Schools are busy, under-resourced places that often turn to outside agencies for help. But beware: there is a trade-off between getting the job done and the potential risks of doing so

Budget constraints and the scale of academy conversions has led to different buying responsibilities landing in the trays of teachers and school business managers.

A recent survey of 200 schools and academies by ESPO and the National Association of School Business Managers (NASBM) found buyers struggling to take effective procurement decisions because of time constraints. The result is that many pay outside consultants to get the job done.

External support is available through public and private sector routes. Public sector buying organisations (PSBOs), owned by either central or local government bodies, deliver procurement and supply chain services. They are not-for-profit, returning any operating surplus to the public purse.

Procurement consultancies are generally private sector organisations, providing public and private bodies with buying advice and support, and charge fees or percentage commission on their work.

Suppliers who feel wronged are more likely to pursue legal action

But what are the costs – and risks – of schools getting outside help?

NASBM members in the survey typically paid external advisers about £3,000, either up front or as a percentage of savings achieved; often it was appreciably more. But just as schools’ consultancy cost knowledge varies considerably, so could awareness of potential legal exposure.

Don’t forget – your school is a public body, spending public money, and bound by public procurement law. A consultant is an intermediary assisting the process.

Under public procurement regulations, a school (or an academy trust acting as a central purchaser) is the contracting body. If an external consultancy organises a procurement, even though it is acting in the school’s name, the school retains liability. Using a third party thus raises a number of potential risks:

– The consultancy providing the procurement “service” could deliver it badly – and the school would need to mitigate risk and know it was able to recover damages from the consultancy for underperformance.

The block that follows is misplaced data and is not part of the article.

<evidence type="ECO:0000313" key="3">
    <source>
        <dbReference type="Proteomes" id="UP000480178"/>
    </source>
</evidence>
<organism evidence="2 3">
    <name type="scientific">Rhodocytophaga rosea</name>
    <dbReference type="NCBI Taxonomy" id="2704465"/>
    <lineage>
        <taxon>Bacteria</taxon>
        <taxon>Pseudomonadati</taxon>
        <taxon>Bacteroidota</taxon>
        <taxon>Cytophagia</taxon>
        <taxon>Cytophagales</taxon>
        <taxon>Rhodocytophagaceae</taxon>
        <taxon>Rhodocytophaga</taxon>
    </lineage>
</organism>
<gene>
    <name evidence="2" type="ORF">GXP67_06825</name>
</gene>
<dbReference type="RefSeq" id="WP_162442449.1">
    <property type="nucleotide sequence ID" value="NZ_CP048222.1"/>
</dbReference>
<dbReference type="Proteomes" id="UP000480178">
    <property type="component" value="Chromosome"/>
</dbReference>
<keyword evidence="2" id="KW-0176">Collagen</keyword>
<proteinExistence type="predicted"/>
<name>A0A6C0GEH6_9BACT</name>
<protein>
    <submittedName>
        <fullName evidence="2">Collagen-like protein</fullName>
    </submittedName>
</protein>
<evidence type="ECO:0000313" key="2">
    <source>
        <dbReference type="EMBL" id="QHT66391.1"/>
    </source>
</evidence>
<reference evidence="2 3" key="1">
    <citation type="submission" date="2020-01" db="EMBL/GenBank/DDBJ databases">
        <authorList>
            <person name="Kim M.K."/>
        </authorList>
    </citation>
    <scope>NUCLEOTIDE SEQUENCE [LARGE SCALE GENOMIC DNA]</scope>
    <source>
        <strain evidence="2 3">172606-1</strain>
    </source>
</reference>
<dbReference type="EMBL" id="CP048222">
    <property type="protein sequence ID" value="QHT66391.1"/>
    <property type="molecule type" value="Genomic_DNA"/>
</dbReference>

– At the invitation to tender stage, the consultant will include product or service specifications and terms and conditions, but these could be inappropriate, or even illegal. They could bind the school to specifications/service levels/costs not in its best interests.

– As the “contracting body”, making an agreement with the successful bidder (supplier), the school is bound by those specifications or terms and conditions. Hence, before it decides to go to market, the school must satisfy itself that the procurement specification and the terms and conditions, are correct, fair, and promotes its interests.

– Should a supplier challenge over an inappropriate procurement process, the contracting body (the school) is liable to respond to the challenge (even if the consultant “physically” does so). If the challenge is deemed valid, the school is liable for abandoning the procurement. But if the school decides to continue the flawed procurement process, it is potentially liable to pay damages to the “aggrieved” supplier. Where the supplier’s challenge is incorrect, the school is still likely to incur legal costs.

– There is potential risk after the successful bidder delivers goods or services. If the supplier’s contract is poorly performed – with late or substandard goods or services – the school is bound by its supply contract terms and conditions drawn up by the external consultant for redress. If the consultant drew up inappropriate or ineffective ones, the school may be left without a remedy.

It is said that some private sector suppliers are more amenable to bidding for consultant-led tenders, because they perceive a lower likelihood of being pursued for remedies if problems arise. But when things go wrong, schools can be left to pick up the pieces.

There are few specific examples in the public domain of procurement consultants being taken through the court system, but it is known that suppliers who feel wronged are more likely to pursue legal action in today’s litigious environment.

All is not doom and gloom, however. Schools purchasing through a PSBO supply framework are protected from procurement challenge risks. With a supply chain of approved suppliers, the PSBO will support the school’s buyer by proactively creating fair terms and conditions, managing the supply chain and monitoring supplier performance.